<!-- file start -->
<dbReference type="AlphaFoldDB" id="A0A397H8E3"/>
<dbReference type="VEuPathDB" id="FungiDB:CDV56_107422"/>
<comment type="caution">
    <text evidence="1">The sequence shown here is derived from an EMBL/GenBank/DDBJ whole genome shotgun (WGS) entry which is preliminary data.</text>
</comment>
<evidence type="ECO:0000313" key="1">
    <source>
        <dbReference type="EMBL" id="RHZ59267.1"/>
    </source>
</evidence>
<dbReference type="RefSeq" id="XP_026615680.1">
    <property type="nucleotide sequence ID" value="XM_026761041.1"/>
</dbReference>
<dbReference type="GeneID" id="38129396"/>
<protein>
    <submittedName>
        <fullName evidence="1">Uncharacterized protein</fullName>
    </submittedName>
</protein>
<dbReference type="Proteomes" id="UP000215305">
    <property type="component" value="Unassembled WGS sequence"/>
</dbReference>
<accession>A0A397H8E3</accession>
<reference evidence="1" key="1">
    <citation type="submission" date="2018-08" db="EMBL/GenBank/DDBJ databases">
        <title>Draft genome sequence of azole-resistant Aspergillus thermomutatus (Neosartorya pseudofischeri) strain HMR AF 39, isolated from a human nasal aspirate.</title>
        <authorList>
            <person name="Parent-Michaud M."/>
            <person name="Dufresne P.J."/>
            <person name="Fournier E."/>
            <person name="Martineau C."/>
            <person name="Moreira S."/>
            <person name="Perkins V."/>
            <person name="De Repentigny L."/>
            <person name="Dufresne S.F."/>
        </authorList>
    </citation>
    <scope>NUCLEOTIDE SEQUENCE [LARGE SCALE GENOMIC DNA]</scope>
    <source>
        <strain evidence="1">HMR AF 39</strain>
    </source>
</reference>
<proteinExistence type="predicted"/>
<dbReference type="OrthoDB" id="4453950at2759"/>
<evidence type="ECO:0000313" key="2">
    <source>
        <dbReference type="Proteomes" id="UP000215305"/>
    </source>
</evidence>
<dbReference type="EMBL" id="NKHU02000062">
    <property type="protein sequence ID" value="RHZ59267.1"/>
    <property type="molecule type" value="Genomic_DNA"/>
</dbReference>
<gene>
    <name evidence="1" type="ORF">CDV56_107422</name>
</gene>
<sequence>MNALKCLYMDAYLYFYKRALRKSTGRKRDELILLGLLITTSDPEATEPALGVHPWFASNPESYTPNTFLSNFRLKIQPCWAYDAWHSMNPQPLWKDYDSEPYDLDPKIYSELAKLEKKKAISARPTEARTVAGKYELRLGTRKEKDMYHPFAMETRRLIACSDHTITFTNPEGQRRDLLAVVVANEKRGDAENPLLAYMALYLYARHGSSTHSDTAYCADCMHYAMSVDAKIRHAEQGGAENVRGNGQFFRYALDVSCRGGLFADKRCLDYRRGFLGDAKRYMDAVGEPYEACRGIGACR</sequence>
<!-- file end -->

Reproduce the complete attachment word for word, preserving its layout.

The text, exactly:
<dbReference type="AlphaFoldDB" id="A0A397H8E3"/>
<dbReference type="VEuPathDB" id="FungiDB:CDV56_107422"/>
<comment type="caution">
    <text evidence="1">The sequence shown here is derived from an EMBL/GenBank/DDBJ whole genome shotgun (WGS) entry which is preliminary data.</text>
</comment>
<evidence type="ECO:0000313" key="1">
    <source>
        <dbReference type="EMBL" id="RHZ59267.1"/>
    </source>
</evidence>
<dbReference type="RefSeq" id="XP_026615680.1">
    <property type="nucleotide sequence ID" value="XM_026761041.1"/>
</dbReference>
<dbReference type="GeneID" id="38129396"/>
<protein>
    <submittedName>
        <fullName evidence="1">Uncharacterized protein</fullName>
    </submittedName>
</protein>
<dbReference type="Proteomes" id="UP000215305">
    <property type="component" value="Unassembled WGS sequence"/>
</dbReference>
<accession>A0A397H8E3</accession>
<reference evidence="1" key="1">
    <citation type="submission" date="2018-08" db="EMBL/GenBank/DDBJ databases">
        <title>Draft genome sequence of azole-resistant Aspergillus thermomutatus (Neosartorya pseudofischeri) strain HMR AF 39, isolated from a human nasal aspirate.</title>
        <authorList>
            <person name="Parent-Michaud M."/>
            <person name="Dufresne P.J."/>
            <person name="Fournier E."/>
            <person name="Martineau C."/>
            <person name="Moreira S."/>
            <person name="Perkins V."/>
            <person name="De Repentigny L."/>
            <person name="Dufresne S.F."/>
        </authorList>
    </citation>
    <scope>NUCLEOTIDE SEQUENCE [LARGE SCALE GENOMIC DNA]</scope>
    <source>
        <strain evidence="1">HMR AF 39</strain>
    </source>
</reference>
<proteinExistence type="predicted"/>
<dbReference type="OrthoDB" id="4453950at2759"/>
<evidence type="ECO:0000313" key="2">
    <source>
        <dbReference type="Proteomes" id="UP000215305"/>
    </source>
</evidence>
<dbReference type="EMBL" id="NKHU02000062">
    <property type="protein sequence ID" value="RHZ59267.1"/>
    <property type="molecule type" value="Genomic_DNA"/>
</dbReference>
<gene>
    <name evidence="1" type="ORF">CDV56_107422</name>
</gene>
<sequence>MNALKCLYMDAYLYFYKRALRKSTGRKRDELILLGLLITTSDPEATEPALGVHPWFASNPESYTPNTFLSNFRLKIQPCWAYDAWHSMNPQPLWKDYDSEPYDLDPKIYSELAKLEKKKAISARPTEARTVAGKYELRLGTRKEKDMYHPFAMETRRLIACSDHTITFTNPEGQRRDLLAVVVANEKRGDAENPLLAYMALYLYARHGSSTHSDTAYCADCMHYAMSVDAKIRHAEQGGAENVRGNGQFFRYALDVSCRGGLFADKRCLDYRRGFLGDAKRYMDAVGEPYEACRGIGACR</sequence>